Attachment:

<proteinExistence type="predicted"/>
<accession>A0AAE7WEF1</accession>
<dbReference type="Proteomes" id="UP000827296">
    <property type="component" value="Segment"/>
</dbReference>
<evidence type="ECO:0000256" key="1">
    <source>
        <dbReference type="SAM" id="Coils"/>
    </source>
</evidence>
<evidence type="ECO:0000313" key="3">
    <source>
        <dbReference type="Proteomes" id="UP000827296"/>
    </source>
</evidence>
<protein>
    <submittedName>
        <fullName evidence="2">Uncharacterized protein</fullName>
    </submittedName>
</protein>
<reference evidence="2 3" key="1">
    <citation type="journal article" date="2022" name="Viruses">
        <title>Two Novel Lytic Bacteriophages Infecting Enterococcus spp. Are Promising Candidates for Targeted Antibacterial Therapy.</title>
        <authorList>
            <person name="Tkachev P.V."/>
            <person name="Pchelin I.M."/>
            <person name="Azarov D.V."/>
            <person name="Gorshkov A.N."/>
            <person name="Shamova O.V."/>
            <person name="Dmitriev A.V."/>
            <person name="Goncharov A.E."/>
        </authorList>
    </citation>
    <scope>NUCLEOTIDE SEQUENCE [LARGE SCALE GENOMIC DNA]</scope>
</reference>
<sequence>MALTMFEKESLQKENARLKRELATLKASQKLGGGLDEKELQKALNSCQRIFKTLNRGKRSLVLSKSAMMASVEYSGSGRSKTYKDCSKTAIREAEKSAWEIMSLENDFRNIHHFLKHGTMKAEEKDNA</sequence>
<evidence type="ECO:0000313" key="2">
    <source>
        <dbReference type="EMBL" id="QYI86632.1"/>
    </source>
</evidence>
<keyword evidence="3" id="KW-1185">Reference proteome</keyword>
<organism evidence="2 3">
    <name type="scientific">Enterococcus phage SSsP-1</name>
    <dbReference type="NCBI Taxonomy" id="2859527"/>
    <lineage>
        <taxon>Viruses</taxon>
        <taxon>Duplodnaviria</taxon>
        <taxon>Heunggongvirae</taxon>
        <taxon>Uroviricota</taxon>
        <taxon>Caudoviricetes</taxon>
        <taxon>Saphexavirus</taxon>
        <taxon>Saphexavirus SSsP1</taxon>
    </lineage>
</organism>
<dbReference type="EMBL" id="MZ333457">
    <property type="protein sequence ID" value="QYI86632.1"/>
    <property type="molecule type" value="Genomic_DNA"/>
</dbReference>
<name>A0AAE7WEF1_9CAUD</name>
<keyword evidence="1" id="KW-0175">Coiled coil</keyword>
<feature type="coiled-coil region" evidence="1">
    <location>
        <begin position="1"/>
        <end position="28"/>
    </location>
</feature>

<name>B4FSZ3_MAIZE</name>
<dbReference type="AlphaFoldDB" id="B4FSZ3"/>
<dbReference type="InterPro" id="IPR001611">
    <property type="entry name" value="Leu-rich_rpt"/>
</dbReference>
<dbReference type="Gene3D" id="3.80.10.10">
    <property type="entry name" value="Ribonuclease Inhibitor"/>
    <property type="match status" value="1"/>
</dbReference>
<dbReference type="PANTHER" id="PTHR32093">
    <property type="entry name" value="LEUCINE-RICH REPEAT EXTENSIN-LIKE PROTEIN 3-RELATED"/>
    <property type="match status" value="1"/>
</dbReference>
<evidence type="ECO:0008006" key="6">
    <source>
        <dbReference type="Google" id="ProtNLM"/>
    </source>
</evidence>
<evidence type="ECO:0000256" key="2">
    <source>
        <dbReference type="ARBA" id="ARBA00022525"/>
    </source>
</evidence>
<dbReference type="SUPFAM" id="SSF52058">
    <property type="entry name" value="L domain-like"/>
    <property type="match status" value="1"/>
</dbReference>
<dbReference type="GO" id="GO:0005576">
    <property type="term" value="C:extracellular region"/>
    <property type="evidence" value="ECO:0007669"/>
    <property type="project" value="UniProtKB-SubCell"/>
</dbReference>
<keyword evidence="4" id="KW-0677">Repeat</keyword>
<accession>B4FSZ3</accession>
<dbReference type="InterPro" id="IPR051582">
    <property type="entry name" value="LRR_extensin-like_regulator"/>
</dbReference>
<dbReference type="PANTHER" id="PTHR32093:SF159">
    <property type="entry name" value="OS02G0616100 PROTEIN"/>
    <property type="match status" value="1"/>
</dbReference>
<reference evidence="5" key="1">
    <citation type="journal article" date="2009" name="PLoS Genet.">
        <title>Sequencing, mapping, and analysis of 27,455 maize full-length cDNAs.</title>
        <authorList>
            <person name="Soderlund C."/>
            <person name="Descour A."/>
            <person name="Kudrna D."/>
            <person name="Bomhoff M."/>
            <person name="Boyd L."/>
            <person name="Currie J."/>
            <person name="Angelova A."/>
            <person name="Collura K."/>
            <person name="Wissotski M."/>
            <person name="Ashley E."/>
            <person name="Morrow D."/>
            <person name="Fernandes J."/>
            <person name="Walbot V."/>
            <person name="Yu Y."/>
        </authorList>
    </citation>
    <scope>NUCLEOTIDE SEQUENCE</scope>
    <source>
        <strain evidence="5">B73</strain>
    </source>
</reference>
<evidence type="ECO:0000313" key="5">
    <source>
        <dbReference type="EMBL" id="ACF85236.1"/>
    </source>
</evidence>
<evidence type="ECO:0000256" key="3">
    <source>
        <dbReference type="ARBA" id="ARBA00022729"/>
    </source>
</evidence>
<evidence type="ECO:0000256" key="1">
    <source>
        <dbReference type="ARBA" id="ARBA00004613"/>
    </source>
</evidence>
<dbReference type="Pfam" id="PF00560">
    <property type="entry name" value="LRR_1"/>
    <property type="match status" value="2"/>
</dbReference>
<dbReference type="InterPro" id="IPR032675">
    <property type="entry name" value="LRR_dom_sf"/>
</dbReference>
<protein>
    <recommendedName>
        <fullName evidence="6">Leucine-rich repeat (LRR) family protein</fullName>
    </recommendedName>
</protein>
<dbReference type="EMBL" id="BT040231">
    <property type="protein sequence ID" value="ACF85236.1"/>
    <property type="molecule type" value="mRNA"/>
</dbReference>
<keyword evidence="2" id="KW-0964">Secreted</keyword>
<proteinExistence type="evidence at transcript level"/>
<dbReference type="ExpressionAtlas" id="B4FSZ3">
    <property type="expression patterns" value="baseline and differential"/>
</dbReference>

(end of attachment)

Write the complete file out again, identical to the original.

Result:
<proteinExistence type="predicted"/>
<accession>A0AAE7WEF1</accession>
<dbReference type="Proteomes" id="UP000827296">
    <property type="component" value="Segment"/>
</dbReference>
<evidence type="ECO:0000256" key="1">
    <source>
        <dbReference type="SAM" id="Coils"/>
    </source>
</evidence>
<evidence type="ECO:0000313" key="3">
    <source>
        <dbReference type="Proteomes" id="UP000827296"/>
    </source>
</evidence>
<protein>
    <submittedName>
        <fullName evidence="2">Uncharacterized protein</fullName>
    </submittedName>
</protein>
<reference evidence="2 3" key="1">
    <citation type="journal article" date="2022" name="Viruses">
        <title>Two Novel Lytic Bacteriophages Infecting Enterococcus spp. Are Promising Candidates for Targeted Antibacterial Therapy.</title>
        <authorList>
            <person name="Tkachev P.V."/>
            <person name="Pchelin I.M."/>
            <person name="Azarov D.V."/>
            <person name="Gorshkov A.N."/>
            <person name="Shamova O.V."/>
            <person name="Dmitriev A.V."/>
            <person name="Goncharov A.E."/>
        </authorList>
    </citation>
    <scope>NUCLEOTIDE SEQUENCE [LARGE SCALE GENOMIC DNA]</scope>
</reference>
<sequence>MALTMFEKESLQKENARLKRELATLKASQKLGGGLDEKELQKALNSCQRIFKTLNRGKRSLVLSKSAMMASVEYSGSGRSKTYKDCSKTAIREAEKSAWEIMSLENDFRNIHHFLKHGTMKAEEKDNA</sequence>
<evidence type="ECO:0000313" key="2">
    <source>
        <dbReference type="EMBL" id="QYI86632.1"/>
    </source>
</evidence>
<keyword evidence="3" id="KW-1185">Reference proteome</keyword>
<organism evidence="2 3">
    <name type="scientific">Enterococcus phage SSsP-1</name>
    <dbReference type="NCBI Taxonomy" id="2859527"/>
    <lineage>
        <taxon>Viruses</taxon>
        <taxon>Duplodnaviria</taxon>
        <taxon>Heunggongvirae</taxon>
        <taxon>Uroviricota</taxon>
        <taxon>Caudoviricetes</taxon>
        <taxon>Saphexavirus</taxon>
        <taxon>Saphexavirus SSsP1</taxon>
    </lineage>
</organism>
<dbReference type="EMBL" id="MZ333457">
    <property type="protein sequence ID" value="QYI86632.1"/>
    <property type="molecule type" value="Genomic_DNA"/>
</dbReference>
<name>A0AAE7WEF1_9CAUD</name>
<keyword evidence="1" id="KW-0175">Coiled coil</keyword>
<feature type="coiled-coil region" evidence="1">
    <location>
        <begin position="1"/>
        <end position="28"/>
    </location>
</feature>

<name>B4FSZ3_MAIZE</name>
<dbReference type="AlphaFoldDB" id="B4FSZ3"/>
<dbReference type="InterPro" id="IPR001611">
    <property type="entry name" value="Leu-rich_rpt"/>
</dbReference>
<dbReference type="Gene3D" id="3.80.10.10">
    <property type="entry name" value="Ribonuclease Inhibitor"/>
    <property type="match status" value="1"/>
</dbReference>
<dbReference type="PANTHER" id="PTHR32093">
    <property type="entry name" value="LEUCINE-RICH REPEAT EXTENSIN-LIKE PROTEIN 3-RELATED"/>
    <property type="match status" value="1"/>
</dbReference>
<evidence type="ECO:0008006" key="6">
    <source>
        <dbReference type="Google" id="ProtNLM"/>
    </source>
</evidence>
<evidence type="ECO:0000256" key="2">
    <source>
        <dbReference type="ARBA" id="ARBA00022525"/>
    </source>
</evidence>
<dbReference type="SUPFAM" id="SSF52058">
    <property type="entry name" value="L domain-like"/>
    <property type="match status" value="1"/>
</dbReference>
<dbReference type="GO" id="GO:0005576">
    <property type="term" value="C:extracellular region"/>
    <property type="evidence" value="ECO:0007669"/>
    <property type="project" value="UniProtKB-SubCell"/>
</dbReference>
<keyword evidence="4" id="KW-0677">Repeat</keyword>
<accession>B4FSZ3</accession>
<dbReference type="InterPro" id="IPR051582">
    <property type="entry name" value="LRR_extensin-like_regulator"/>
</dbReference>
<dbReference type="PANTHER" id="PTHR32093:SF159">
    <property type="entry name" value="OS02G0616100 PROTEIN"/>
    <property type="match status" value="1"/>
</dbReference>
<reference evidence="5" key="1">
    <citation type="journal article" date="2009" name="PLoS Genet.">
        <title>Sequencing, mapping, and analysis of 27,455 maize full-length cDNAs.</title>
        <authorList>
            <person name="Soderlund C."/>
            <person name="Descour A."/>
            <person name="Kudrna D."/>
            <person name="Bomhoff M."/>
            <person name="Boyd L."/>
            <person name="Currie J."/>
            <person name="Angelova A."/>
            <person name="Collura K."/>
            <person name="Wissotski M."/>
            <person name="Ashley E."/>
            <person name="Morrow D."/>
            <person name="Fernandes J."/>
            <person name="Walbot V."/>
            <person name="Yu Y."/>
        </authorList>
    </citation>
    <scope>NUCLEOTIDE SEQUENCE</scope>
    <source>
        <strain evidence="5">B73</strain>
    </source>
</reference>
<evidence type="ECO:0000313" key="5">
    <source>
        <dbReference type="EMBL" id="ACF85236.1"/>
    </source>
</evidence>
<evidence type="ECO:0000256" key="3">
    <source>
        <dbReference type="ARBA" id="ARBA00022729"/>
    </source>
</evidence>
<evidence type="ECO:0000256" key="1">
    <source>
        <dbReference type="ARBA" id="ARBA00004613"/>
    </source>
</evidence>
<dbReference type="Pfam" id="PF00560">
    <property type="entry name" value="LRR_1"/>
    <property type="match status" value="2"/>
</dbReference>
<dbReference type="InterPro" id="IPR032675">
    <property type="entry name" value="LRR_dom_sf"/>
</dbReference>
<protein>
    <recommendedName>
        <fullName evidence="6">Leucine-rich repeat (LRR) family protein</fullName>
    </recommendedName>
</protein>
<dbReference type="EMBL" id="BT040231">
    <property type="protein sequence ID" value="ACF85236.1"/>
    <property type="molecule type" value="mRNA"/>
</dbReference>
<keyword evidence="2" id="KW-0964">Secreted</keyword>
<proteinExistence type="evidence at transcript level"/>
<dbReference type="ExpressionAtlas" id="B4FSZ3">
    <property type="expression patterns" value="baseline and differential"/>
</dbReference>